1. This can help identify an intracranial bleed. Syncope can be associated with large bleeds, but also with small subarachnoid ‘sentinel’ bleeds.
  2. Syncope PLUS Chest Pain
    1. Is this cardiac ischaemia? Or if the chest pain was sudden and severe, or perhaps tearing, is it a dissection?
  3. Syncope PLUS Palpitations
    1. Could this have been an arrhythmia?
  4. Syncope PLUS SOB
    1. Could a cause of SOB such as a pulmonary embolism have caused this?
  5. Syncope PLUS Abdominal pain
    1. Could this be a GIT bleed or a AAA?

The syncope PLUS approach is imperative to capturing some of those high risk presentations.

3. 5 things to look for in the ECG

  1. Ischaemia
  2. Blocks including, Mobitz, Fascicular and BRUGADA
  3. Cardiomyopathy
  4. Abnormal intervals: Short PR(WPW), Long/Short QT
  5. Evidence of PE: Right heart strain, T wave inversion ant/inf

The ECGs of syncope can be found here briefly. For a detailed coverage go to the cardiac bootcamp Course section on syncope. There are particular predictors of arrhythmias that can be found in the ECGs of the elderly. 

4. 5 specifics in the Examination

  1. Cardiac: Murmurs of MI or AS
    1. These might indicate several potential diagnoses including:
      1. Outflow tract from calcified valves
      2. Outflow tract obstruction murmur from hypertrophic cardiomyopathy
  2. Abdo: Pulsatile mass
    1. Is this a AAA?
  3. PR Exam: Bleeding
    1. GIT bleeding can be painless. The bleed can cause syncope, not due to significant loss of blood but due to response to the bleed.
  4. Neurological: Any deficit
    1. Any deficits may indicate a neurological cause causing seizure.
    2. Thinks of Todds paresis
  5. Tongue: Tongue bitting
    1. It’s true that patients with both seizures and syncope can bite their tongue.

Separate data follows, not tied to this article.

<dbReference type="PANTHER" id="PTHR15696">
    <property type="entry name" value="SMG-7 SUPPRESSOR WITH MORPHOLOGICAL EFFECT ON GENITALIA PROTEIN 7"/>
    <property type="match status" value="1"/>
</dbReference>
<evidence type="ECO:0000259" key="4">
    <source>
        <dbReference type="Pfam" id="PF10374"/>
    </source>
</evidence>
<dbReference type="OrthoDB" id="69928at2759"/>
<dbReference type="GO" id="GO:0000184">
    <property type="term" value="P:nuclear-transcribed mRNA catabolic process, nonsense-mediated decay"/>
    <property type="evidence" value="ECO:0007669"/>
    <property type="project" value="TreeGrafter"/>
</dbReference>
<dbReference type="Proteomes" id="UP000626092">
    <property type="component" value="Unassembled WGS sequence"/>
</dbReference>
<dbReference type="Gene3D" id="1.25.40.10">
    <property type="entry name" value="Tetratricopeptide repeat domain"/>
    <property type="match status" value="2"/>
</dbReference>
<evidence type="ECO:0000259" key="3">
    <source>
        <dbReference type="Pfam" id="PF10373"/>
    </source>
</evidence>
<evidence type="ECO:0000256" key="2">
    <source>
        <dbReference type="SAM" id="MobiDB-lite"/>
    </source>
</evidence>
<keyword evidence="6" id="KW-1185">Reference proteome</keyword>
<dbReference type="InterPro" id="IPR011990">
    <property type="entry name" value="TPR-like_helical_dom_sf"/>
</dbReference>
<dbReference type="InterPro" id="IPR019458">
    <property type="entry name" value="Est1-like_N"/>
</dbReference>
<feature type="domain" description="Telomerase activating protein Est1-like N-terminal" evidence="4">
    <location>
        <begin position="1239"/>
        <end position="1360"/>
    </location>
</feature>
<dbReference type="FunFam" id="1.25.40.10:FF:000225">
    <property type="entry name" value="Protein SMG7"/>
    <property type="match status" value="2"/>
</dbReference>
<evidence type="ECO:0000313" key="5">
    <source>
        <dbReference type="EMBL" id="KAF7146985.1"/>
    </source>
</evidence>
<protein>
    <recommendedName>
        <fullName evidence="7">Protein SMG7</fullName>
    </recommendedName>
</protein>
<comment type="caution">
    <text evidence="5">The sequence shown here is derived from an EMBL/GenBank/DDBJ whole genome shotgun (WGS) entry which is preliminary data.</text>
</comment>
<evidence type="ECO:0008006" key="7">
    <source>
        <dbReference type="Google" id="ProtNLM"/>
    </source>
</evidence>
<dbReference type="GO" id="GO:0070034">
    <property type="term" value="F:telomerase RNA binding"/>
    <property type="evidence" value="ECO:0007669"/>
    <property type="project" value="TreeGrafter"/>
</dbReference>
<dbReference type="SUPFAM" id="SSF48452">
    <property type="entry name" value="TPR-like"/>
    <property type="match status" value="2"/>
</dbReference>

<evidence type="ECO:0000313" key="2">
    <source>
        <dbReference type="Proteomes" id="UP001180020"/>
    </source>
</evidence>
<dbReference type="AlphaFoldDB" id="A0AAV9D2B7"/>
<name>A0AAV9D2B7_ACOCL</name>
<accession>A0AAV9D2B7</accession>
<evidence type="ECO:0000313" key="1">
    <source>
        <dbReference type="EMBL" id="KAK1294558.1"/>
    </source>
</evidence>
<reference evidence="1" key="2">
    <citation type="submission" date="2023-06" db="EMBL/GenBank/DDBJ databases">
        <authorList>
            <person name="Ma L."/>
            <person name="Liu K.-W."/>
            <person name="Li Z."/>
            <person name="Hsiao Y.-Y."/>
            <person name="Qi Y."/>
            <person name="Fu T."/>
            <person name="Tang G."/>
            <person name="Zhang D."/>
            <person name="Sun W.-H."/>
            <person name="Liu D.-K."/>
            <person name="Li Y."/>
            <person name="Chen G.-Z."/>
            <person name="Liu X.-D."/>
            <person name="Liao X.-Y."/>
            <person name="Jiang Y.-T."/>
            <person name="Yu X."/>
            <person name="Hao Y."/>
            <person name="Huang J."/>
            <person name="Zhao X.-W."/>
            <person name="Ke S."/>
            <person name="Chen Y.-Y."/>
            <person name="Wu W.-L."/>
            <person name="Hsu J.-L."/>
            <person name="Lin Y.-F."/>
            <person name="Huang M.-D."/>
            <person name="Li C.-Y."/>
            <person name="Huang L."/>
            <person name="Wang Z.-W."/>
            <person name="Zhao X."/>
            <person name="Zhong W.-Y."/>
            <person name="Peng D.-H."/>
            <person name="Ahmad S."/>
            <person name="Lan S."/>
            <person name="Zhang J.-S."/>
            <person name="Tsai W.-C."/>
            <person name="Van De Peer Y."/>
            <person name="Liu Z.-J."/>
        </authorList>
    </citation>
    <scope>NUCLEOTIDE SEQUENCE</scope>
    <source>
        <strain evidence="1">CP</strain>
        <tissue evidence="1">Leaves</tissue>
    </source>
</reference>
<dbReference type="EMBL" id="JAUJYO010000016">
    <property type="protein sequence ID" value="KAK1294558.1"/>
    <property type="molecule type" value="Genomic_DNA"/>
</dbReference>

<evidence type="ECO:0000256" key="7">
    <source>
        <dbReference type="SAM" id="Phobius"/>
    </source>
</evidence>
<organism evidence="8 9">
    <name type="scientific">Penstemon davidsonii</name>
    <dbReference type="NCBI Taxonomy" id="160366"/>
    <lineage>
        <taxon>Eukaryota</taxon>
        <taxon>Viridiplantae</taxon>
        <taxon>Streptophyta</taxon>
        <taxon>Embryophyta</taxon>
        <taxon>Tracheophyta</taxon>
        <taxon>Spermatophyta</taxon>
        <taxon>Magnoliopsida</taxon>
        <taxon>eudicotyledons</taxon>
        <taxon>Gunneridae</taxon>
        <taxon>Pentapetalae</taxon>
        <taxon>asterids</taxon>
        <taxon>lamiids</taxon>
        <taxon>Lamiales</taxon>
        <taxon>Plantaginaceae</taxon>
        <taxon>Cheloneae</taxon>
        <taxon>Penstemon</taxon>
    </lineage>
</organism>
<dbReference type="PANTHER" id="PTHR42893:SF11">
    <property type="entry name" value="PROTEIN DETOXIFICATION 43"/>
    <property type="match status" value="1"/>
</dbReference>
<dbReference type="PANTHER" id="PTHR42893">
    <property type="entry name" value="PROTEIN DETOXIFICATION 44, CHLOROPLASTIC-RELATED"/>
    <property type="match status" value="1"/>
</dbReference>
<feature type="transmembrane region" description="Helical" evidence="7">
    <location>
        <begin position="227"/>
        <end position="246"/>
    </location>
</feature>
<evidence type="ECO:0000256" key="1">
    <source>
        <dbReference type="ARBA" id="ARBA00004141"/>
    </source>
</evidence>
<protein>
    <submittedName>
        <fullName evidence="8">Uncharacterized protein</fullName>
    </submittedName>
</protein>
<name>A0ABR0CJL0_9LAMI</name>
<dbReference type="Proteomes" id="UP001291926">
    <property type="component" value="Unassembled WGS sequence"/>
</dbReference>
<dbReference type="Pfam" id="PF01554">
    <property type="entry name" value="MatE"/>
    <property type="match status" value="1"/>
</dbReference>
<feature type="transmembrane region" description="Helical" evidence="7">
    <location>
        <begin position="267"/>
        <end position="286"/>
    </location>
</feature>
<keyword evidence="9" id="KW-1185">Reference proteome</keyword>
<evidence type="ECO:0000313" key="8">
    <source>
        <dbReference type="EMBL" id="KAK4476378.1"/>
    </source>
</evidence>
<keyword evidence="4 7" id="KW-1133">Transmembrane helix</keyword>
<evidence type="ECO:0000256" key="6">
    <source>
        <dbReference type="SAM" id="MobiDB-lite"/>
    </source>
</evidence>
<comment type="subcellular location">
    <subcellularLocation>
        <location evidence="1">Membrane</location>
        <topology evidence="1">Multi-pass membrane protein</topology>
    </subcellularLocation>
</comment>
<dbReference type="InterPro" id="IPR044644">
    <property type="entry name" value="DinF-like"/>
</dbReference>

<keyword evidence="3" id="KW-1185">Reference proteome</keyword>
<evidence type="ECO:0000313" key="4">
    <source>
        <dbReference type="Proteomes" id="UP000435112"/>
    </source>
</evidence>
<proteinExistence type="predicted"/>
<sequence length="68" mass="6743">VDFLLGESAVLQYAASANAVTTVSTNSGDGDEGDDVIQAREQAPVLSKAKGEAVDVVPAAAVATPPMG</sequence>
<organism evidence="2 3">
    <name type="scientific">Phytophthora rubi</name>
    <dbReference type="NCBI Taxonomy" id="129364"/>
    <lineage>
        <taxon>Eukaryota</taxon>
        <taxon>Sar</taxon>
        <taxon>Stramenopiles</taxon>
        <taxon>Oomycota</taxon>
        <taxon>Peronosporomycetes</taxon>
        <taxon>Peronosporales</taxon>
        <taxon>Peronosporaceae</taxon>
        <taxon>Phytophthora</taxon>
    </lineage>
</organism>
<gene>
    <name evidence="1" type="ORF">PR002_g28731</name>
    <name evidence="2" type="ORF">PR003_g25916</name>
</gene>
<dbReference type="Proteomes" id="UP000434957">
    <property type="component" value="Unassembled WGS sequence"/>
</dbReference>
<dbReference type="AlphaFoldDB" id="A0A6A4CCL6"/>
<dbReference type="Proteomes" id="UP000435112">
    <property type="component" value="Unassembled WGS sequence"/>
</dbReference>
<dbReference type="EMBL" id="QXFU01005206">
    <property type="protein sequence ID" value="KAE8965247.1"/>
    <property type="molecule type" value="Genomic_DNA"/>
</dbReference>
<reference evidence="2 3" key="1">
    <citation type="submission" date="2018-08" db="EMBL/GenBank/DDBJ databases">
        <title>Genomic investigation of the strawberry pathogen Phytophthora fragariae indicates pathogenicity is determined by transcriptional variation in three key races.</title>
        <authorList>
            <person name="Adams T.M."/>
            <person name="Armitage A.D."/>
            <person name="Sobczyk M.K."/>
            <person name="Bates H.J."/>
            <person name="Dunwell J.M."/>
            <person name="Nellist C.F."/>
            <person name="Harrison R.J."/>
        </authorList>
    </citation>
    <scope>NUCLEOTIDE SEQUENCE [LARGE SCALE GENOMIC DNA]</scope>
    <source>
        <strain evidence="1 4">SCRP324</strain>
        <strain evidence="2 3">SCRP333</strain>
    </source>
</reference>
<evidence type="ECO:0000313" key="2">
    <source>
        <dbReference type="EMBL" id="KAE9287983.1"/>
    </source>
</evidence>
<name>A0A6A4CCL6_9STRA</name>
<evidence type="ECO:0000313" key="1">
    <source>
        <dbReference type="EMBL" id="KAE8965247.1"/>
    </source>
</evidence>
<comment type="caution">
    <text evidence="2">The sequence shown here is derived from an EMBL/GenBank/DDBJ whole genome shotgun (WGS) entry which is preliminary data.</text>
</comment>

2. Patients with seizures tend to bite the tip of their tongue and those with syncope the lateral edge of their tongue, although this may not always be the case.
    3. Tongue bitting should be considered to be caused by seizure, until proven otherwise.

5. 5 HIGH RISK Factors

The high risk group is the group that usually requires admission. There are 5 things to consider. I’ve written about syncope rules before. These capture the higher risk patients, however we should take care about how we use these rules. I use them when I’m about to discharge someone as a last check list.

My 5 predictors for high risk patients are:

  1. Older patients, usually > 65yo
  2. Syncope with NO Prodrome
  3. Cardiac History including arrhythmias, CCF, structural heart disease
  4. Abnormal ECG
    1. What is abnormal? Anything that’s not normal.
  5. Syncope PLUS Criteria

High risk patients usually need admission.

I hope these 5 rules help in your approach to the patient with syncope. Remember that these are targeted areas and I consider them a bare minimum in your approach to these patients.

Download the infographic to assist in remembering:
5-Steps For Every patient with Syncope-3

Let me know if you have any other helpful hints.

Posted in , ,

Dr Peter Kas

Emergency Physician, Educator. Key Interests: Resuscitation, Airway, Emergency Cardiology, Clinical Examination. Creator resus.com.au.